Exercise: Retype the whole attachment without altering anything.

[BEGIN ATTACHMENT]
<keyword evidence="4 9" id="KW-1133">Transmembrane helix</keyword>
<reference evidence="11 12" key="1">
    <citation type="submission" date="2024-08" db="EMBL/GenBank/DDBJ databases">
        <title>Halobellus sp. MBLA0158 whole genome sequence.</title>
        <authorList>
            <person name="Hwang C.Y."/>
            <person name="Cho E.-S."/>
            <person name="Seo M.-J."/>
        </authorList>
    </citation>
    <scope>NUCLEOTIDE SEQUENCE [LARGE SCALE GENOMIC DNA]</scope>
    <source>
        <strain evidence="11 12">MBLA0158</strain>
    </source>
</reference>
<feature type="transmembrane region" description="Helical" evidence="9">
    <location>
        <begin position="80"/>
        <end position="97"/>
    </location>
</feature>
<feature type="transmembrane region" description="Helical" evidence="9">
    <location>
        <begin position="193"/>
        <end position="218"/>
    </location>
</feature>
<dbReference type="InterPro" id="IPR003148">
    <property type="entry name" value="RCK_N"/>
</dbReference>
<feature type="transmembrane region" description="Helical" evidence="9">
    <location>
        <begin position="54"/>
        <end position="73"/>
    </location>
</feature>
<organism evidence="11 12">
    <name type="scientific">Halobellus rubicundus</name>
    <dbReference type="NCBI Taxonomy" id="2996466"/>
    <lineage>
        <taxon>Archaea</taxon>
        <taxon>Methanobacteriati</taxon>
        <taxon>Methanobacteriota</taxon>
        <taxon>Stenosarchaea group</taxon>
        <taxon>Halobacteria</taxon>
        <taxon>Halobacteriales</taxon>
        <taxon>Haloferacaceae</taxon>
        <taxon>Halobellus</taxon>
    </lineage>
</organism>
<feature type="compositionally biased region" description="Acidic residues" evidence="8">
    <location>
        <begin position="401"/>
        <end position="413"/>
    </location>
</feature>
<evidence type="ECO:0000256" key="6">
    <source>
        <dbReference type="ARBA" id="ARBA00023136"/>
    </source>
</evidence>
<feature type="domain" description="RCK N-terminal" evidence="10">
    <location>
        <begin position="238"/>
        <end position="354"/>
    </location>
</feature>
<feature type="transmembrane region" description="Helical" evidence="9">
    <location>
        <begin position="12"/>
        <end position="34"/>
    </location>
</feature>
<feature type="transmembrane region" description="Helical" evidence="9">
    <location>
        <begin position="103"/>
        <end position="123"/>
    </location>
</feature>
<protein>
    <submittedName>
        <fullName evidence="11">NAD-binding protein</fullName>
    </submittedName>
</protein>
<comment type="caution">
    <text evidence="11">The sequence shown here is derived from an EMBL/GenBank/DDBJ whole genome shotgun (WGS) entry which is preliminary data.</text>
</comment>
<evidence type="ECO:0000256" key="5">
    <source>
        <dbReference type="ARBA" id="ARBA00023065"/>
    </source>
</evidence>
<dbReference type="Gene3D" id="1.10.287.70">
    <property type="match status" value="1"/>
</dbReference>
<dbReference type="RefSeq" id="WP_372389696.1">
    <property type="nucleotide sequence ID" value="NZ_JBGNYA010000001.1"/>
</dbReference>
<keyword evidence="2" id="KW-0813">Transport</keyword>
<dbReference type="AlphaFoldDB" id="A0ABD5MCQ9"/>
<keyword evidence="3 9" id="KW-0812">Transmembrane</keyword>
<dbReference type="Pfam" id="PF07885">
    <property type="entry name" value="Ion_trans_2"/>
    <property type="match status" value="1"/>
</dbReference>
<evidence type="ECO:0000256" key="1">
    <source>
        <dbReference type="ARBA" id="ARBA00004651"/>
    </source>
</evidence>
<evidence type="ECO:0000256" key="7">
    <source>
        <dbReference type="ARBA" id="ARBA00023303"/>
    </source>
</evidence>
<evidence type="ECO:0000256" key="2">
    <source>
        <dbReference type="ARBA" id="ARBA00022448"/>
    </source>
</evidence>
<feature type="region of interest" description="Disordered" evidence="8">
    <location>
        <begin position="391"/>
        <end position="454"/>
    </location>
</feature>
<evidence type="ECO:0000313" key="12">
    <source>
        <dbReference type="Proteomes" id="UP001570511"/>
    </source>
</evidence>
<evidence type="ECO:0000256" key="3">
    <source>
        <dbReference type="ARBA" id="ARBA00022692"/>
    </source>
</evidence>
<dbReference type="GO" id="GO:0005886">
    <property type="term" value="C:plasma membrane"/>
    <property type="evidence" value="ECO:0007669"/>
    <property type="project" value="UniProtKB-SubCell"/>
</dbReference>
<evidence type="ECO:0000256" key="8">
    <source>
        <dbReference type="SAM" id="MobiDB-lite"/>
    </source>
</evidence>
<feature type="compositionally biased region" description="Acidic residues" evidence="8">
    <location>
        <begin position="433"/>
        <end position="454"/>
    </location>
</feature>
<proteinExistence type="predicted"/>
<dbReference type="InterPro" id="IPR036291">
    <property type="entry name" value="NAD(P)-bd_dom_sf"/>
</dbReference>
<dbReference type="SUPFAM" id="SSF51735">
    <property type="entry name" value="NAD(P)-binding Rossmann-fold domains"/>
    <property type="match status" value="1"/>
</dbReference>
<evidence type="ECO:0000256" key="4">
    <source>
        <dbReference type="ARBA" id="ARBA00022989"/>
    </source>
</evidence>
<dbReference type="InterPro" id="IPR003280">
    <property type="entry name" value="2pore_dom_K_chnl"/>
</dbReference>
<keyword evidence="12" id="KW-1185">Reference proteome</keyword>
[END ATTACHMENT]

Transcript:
<keyword evidence="4 9" id="KW-1133">Transmembrane helix</keyword>
<reference evidence="11 12" key="1">
    <citation type="submission" date="2024-08" db="EMBL/GenBank/DDBJ databases">
        <title>Halobellus sp. MBLA0158 whole genome sequence.</title>
        <authorList>
            <person name="Hwang C.Y."/>
            <person name="Cho E.-S."/>
            <person name="Seo M.-J."/>
        </authorList>
    </citation>
    <scope>NUCLEOTIDE SEQUENCE [LARGE SCALE GENOMIC DNA]</scope>
    <source>
        <strain evidence="11 12">MBLA0158</strain>
    </source>
</reference>
<feature type="transmembrane region" description="Helical" evidence="9">
    <location>
        <begin position="80"/>
        <end position="97"/>
    </location>
</feature>
<feature type="transmembrane region" description="Helical" evidence="9">
    <location>
        <begin position="193"/>
        <end position="218"/>
    </location>
</feature>
<dbReference type="InterPro" id="IPR003148">
    <property type="entry name" value="RCK_N"/>
</dbReference>
<feature type="transmembrane region" description="Helical" evidence="9">
    <location>
        <begin position="54"/>
        <end position="73"/>
    </location>
</feature>
<organism evidence="11 12">
    <name type="scientific">Halobellus rubicundus</name>
    <dbReference type="NCBI Taxonomy" id="2996466"/>
    <lineage>
        <taxon>Archaea</taxon>
        <taxon>Methanobacteriati</taxon>
        <taxon>Methanobacteriota</taxon>
        <taxon>Stenosarchaea group</taxon>
        <taxon>Halobacteria</taxon>
        <taxon>Halobacteriales</taxon>
        <taxon>Haloferacaceae</taxon>
        <taxon>Halobellus</taxon>
    </lineage>
</organism>
<feature type="compositionally biased region" description="Acidic residues" evidence="8">
    <location>
        <begin position="401"/>
        <end position="413"/>
    </location>
</feature>
<evidence type="ECO:0000256" key="6">
    <source>
        <dbReference type="ARBA" id="ARBA00023136"/>
    </source>
</evidence>
<feature type="domain" description="RCK N-terminal" evidence="10">
    <location>
        <begin position="238"/>
        <end position="354"/>
    </location>
</feature>
<feature type="transmembrane region" description="Helical" evidence="9">
    <location>
        <begin position="12"/>
        <end position="34"/>
    </location>
</feature>
<feature type="transmembrane region" description="Helical" evidence="9">
    <location>
        <begin position="103"/>
        <end position="123"/>
    </location>
</feature>
<protein>
    <submittedName>
        <fullName evidence="11">NAD-binding protein</fullName>
    </submittedName>
</protein>
<comment type="caution">
    <text evidence="11">The sequence shown here is derived from an EMBL/GenBank/DDBJ whole genome shotgun (WGS) entry which is preliminary data.</text>
</comment>
<evidence type="ECO:0000256" key="5">
    <source>
        <dbReference type="ARBA" id="ARBA00023065"/>
    </source>
</evidence>
<dbReference type="Gene3D" id="1.10.287.70">
    <property type="match status" value="1"/>
</dbReference>
<dbReference type="RefSeq" id="WP_372389696.1">
    <property type="nucleotide sequence ID" value="NZ_JBGNYA010000001.1"/>
</dbReference>
<keyword evidence="2" id="KW-0813">Transport</keyword>
<dbReference type="AlphaFoldDB" id="A0ABD5MCQ9"/>
<keyword evidence="3 9" id="KW-0812">Transmembrane</keyword>
<dbReference type="Pfam" id="PF07885">
    <property type="entry name" value="Ion_trans_2"/>
    <property type="match status" value="1"/>
</dbReference>
<evidence type="ECO:0000256" key="1">
    <source>
        <dbReference type="ARBA" id="ARBA00004651"/>
    </source>
</evidence>
<evidence type="ECO:0000256" key="7">
    <source>
        <dbReference type="ARBA" id="ARBA00023303"/>
    </source>
</evidence>
<evidence type="ECO:0000256" key="2">
    <source>
        <dbReference type="ARBA" id="ARBA00022448"/>
    </source>
</evidence>
<feature type="region of interest" description="Disordered" evidence="8">
    <location>
        <begin position="391"/>
        <end position="454"/>
    </location>
</feature>
<evidence type="ECO:0000313" key="12">
    <source>
        <dbReference type="Proteomes" id="UP001570511"/>
    </source>
</evidence>
<evidence type="ECO:0000256" key="3">
    <source>
        <dbReference type="ARBA" id="ARBA00022692"/>
    </source>
</evidence>
<dbReference type="GO" id="GO:0005886">
    <property type="term" value="C:plasma membrane"/>
    <property type="evidence" value="ECO:0007669"/>
    <property type="project" value="UniProtKB-SubCell"/>
</dbReference>
<evidence type="ECO:0000256" key="8">
    <source>
        <dbReference type="SAM" id="MobiDB-lite"/>
    </source>
</evidence>
<feature type="compositionally biased region" description="Acidic residues" evidence="8">
    <location>
        <begin position="433"/>
        <end position="454"/>
    </location>
</feature>
<proteinExistence type="predicted"/>
<dbReference type="InterPro" id="IPR036291">
    <property type="entry name" value="NAD(P)-bd_dom_sf"/>
</dbReference>
<dbReference type="SUPFAM" id="SSF51735">
    <property type="entry name" value="NAD(P)-binding Rossmann-fold domains"/>
    <property type="match status" value="1"/>
</dbReference>
<evidence type="ECO:0000256" key="4">
    <source>
        <dbReference type="ARBA" id="ARBA00022989"/>
    </source>
</evidence>
<dbReference type="InterPro" id="IPR003280">
    <property type="entry name" value="2pore_dom_K_chnl"/>
</dbReference>
<keyword evidence="12" id="KW-1185">Reference proteome</keyword>